Phrases like “I’m no expert, but…” or “This might be a dumb idea…” diminish your authority.

Similarly, hesitation when you talk can impact your effect on other people. 

For instance, frequent uses of  “um,” “like,” and “you know” can make your speech seem less fluent. 

Sometimes, it’s human nature to hesitate when speaking… nobody is saying you have to become late 2000s Barack Obama every time you open your mouth–but having an awareness of speech habits will go a long way. 

6) Slouching

In case you haven’t noticed, body language matters… a lot. 

Good posture signals deep self-assurance. 

So if you tend to slouch, like I once did throughout my youth, consider it time to change things up. 

Appearances are a big deal. Little things add up. 

When you consistently stand tall, with your shoulders back and head held high, people notice. 

They will unconsciously admire your swagger, your confidence, and your dignity. 

They will know that you’re a person who gets what they want; who people respect. Be that person. 

7) Seeking validation 

The most confident people I know rarely seek validation.

They are so self-assured that their self-satisfaction comes from within, not via hollow external assurance or validation. 

Their foundations as people run deep. 

I hate to break it to you but constantly searching for approval from others, whether online or in person, can make you seem needy or uncertain of yourself. 

Fishing for compliments, posting excess selfies, or constantly bragging about achievements on social media… all these things indicate a lack of confidence.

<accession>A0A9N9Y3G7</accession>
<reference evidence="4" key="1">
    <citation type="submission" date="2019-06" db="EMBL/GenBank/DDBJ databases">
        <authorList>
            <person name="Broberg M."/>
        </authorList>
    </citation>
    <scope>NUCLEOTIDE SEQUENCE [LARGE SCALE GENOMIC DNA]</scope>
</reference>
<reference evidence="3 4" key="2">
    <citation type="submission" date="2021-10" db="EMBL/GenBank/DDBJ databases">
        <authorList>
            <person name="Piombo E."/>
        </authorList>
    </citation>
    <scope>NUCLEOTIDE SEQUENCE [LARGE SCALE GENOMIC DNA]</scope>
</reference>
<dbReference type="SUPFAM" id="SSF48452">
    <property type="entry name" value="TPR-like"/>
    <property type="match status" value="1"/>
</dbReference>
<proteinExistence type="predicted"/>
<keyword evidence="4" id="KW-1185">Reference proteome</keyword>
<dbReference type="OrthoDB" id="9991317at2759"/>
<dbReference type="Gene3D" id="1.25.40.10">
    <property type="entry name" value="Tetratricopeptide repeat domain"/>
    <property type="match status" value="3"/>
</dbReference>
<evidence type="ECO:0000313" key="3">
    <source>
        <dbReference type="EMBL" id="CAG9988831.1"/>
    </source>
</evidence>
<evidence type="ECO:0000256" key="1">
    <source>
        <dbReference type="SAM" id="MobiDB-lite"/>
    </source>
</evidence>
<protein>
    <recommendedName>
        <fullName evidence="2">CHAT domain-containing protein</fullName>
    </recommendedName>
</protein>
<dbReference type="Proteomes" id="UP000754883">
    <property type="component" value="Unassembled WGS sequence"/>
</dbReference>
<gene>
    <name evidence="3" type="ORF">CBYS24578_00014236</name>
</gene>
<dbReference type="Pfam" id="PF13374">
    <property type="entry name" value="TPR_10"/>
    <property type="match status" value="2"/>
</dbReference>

You desperately long for the dopamine-fuelled praise that you don’t get from within–which is fine if you want people to think you lack conviction in yourself. 

8) Shying from the spotlight

Confident people are the leaders who take charge when things get out of hand. 

They take control; their determination and will overcome any feelings of uncertainty. 

Avoiding leadership roles or speaking opportunities can make you seem hesitant, docile, and timid—hardly qualities one often associates with confidence. 

So if you’re the type to avoid roles that put you in the spotlight, perhaps it’s time to make a few changes. 

Challenge yourself, speak up when you have something to say, step out of your comfort zone, and take the plunge–doing so will have a subconsciously positive effect on your confidence levels. 

You got this.

9) Neglecting personal appearance

It may sound a little shallow, but appearance really does matter.

If you dress like a slob, neglecting your fashion sense and personal hygiene, this isn’t just the image you will project to the rest of the world… this will ultimately reflect how you view yourself. 

Invest in yourself and don’t feel guilty about it. 

Go to the mall and buy some nice clothes that make you feel good about yourself. 

Dress neatly and appropriately. 

Own your individuality and autonomy as a person. Be proud. Confidence will follow. 

Final words 

As you may have gathered, confidence is kind of a big deal in life. 

Hence, it’s in your interest to cultivate it. 

But like anything, if you want to be confident, you have to work for it. 

Don’t expect great things to just land on your lap. 

Ditch the passiveness, be assertive. Sure, it may not instantly feel natural–but that’s to be expected. 

Soon, confident habits will be a part of you. And once you get to that point (and you will), you will be unstoppable.